Monday, March 01, 2010

Conservatives target their own fringe ~ By Kenneth P. Vogel

"Birthers" get labeled as being extremists?

So, now the Conservative pundits are going after birthers, as well as the John Birch Society, as being some type of loony right-wing extremists? Or how about calling Tom Tancredo a racist? Well, this column says it all. The writer is telling us that the Conservative and Tea Party movements are trying to purge anyone that they feel is on the "fringe" or conspiracy theorists.

It's my opinion that they need to be careful about what they are doing. While trying to narrow the Conservative position by moving it away from the "extreme" right-wing, they seem to be widening out the reach to the "moderates," the very same folks that tend to make up the RINOs in the Republican Party.

I am not sure that is really the best strategy. Not that I would want the Tea Party to be associated with anarchist or revolutionary militia groups, but saying that the John Birch Society or Joseph Farah or Tom Tancredo are radical right-wing extremists or racists is absolutely ignorant. But hey, Pat Buchanan was called names by the liberal press in the past, and many Conservatives were willing to stick by him, knowing that it was smart to just consider the source of the criticism he received.

And then, well, there's Pat Robertson... I can understand if the Tea Party Movement may not want to be associated with him; not because Pat is a Conservative Christian, of course, but more because of the ridiculous statements he's made in the past. Just sayin'...
After filming a brief segment at the conference, liberal MSNBC host Rachel Maddow, a leading tea party antagonist, concluded on her show that “the conservative movement right now is really not afraid to let its freak flag fly. … They‘re happy to show off the ‘we want another revolutionary war,’ ‘we think the black president is arrogant,’ ‘we think the apocalypse is nice’ side of themselves.”

Liberal commentators similarly highlighted the extremism on display at this month’s National Tea Party Convention in Nashville, Tenn., which included a speech by WorldNetDaily Editor Joseph Farah questioning Obama’s citizenship and one by Tancredo asserting Obama was elected because "we do not have a civics, literacy test before people can vote in this country."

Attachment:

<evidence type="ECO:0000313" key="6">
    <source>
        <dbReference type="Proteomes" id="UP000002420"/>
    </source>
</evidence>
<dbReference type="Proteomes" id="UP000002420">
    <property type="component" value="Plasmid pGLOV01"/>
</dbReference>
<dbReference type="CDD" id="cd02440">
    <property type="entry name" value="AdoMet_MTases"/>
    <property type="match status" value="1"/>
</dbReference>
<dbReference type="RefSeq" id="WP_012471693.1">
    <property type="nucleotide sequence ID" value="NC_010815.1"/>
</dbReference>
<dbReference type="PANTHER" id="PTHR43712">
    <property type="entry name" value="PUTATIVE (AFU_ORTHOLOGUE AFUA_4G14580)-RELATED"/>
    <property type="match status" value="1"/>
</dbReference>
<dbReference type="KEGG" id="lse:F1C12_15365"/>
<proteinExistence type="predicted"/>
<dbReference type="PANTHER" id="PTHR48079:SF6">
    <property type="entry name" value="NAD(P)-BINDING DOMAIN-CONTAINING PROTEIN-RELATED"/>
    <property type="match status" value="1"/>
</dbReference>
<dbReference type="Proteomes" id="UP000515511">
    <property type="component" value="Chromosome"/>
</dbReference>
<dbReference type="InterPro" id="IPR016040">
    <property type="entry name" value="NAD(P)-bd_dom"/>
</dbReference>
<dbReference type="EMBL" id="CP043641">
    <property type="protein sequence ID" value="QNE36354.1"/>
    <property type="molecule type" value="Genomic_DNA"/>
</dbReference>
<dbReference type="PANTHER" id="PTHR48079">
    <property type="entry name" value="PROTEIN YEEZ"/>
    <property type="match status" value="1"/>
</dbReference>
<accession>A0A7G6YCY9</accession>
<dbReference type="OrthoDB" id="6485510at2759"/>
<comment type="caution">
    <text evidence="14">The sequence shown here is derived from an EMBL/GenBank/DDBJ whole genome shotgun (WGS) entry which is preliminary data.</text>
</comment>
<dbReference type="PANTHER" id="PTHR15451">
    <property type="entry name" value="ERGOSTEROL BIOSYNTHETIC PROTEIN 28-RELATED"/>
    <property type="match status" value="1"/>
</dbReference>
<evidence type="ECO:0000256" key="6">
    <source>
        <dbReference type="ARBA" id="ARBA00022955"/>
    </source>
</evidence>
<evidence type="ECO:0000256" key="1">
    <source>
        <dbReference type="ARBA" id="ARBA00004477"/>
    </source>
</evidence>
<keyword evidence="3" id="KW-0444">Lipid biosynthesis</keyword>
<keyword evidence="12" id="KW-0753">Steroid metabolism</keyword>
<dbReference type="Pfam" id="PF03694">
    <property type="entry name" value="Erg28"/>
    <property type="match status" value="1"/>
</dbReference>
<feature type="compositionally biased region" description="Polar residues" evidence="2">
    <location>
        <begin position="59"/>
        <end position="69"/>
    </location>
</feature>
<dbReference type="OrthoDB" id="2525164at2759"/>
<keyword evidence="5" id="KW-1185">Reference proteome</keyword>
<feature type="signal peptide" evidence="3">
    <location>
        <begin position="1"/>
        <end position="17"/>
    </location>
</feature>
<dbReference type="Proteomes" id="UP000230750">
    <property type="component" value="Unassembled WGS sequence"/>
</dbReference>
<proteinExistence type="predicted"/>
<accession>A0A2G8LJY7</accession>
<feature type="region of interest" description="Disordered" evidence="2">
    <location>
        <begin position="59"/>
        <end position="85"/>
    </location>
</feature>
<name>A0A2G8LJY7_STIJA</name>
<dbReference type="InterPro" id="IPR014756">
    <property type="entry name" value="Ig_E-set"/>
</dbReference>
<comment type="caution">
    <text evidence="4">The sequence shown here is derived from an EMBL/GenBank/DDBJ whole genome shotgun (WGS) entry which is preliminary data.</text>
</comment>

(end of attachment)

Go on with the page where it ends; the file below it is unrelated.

2/27/10 @ 6:40 AM EST

After months of struggling to harness the energy of newly engaged tea party activists, the conservative establishment — with critical midterm congressional elections on the horizon — is taking aim for the first time at the movement’s extremist elements.

The move has been cast by some conservatives as a modern version of the marginalization of the far-right, anti-communist John Birch Society during the reorganization of the conservative movement spearheaded by William F. Buckley Jr. in the 1960s and 1970s.

“A similar effort will be required today of conservative political and intellectual leaders,” former Bush speechwriter Michael Gerson wrote in his column in The Washington Post. “It will not be easy. Sometimes it takes courage to stand before a large crowd and proclaim that two plus two equals four.”

But for Gerson and other conservatives, this is not just an intellectual exercise. They have a very specific political goal: to deprive Democrats and their allies of a potentially potent weapon to use against the GOP in November.

“I don’t believe we should be giving [extremists] a platform or empowering them to do anything based off their conspiracy theories,” said Ned Ryun, president of American Majority, “because they give the left ammunition to try to define the tea party movement as crazy and fringy.”

The attempt “to clean up our own house,” as Erick Erickson, founder of the influential conservative blog RedState, puts it, is necessary “because traditional press outlets have decided to spotlight these fringe elements that get attracted to the movement, and focus on them as if they’re a large part of this tea party movement. And I don’t think they are.”

Until recently, organizers and activists mostly seemed content to ignore, or in some cases tolerate, extremists in their ranks, confident they’d be drowned out by the hundreds of thousands of activists who took to congressional town halls and marches around the country to protest big-spending initiatives pushed by President Barack Obama and the Democratic Congress.

But inflammatory rhetoric such as former congressman Tom Tancredo’s racially tinged speech at this month’s tea party convention, reports of the involvement of right-wing militia groups and the continued propagation of conspiracy theories about Obama have sometimes cast the movement in an unfavorable light.

Erickson has advised new tea party organizers on how to avoid affiliations with extremists and this month banned birthers — conservatives who believe that Obama was not born in the United States and is, therefore, ineligible to be president — from his blog. (He has long blacklisted truthers, those who believe that the U.S. government was complicit in the Sept. 11 terrorist attacks — a conspiracy theory with devotees across the political spectrum.)

“At some point, you have to use the word ‘crazy,’” said Erickson.

Ryun’s American Majority, a group that trains tea party activists and others around the country, has done much the same thing. Its website has moved to close its sessions to activists who identify themselves with the birther, truther or militia movements or the John Birch Society.


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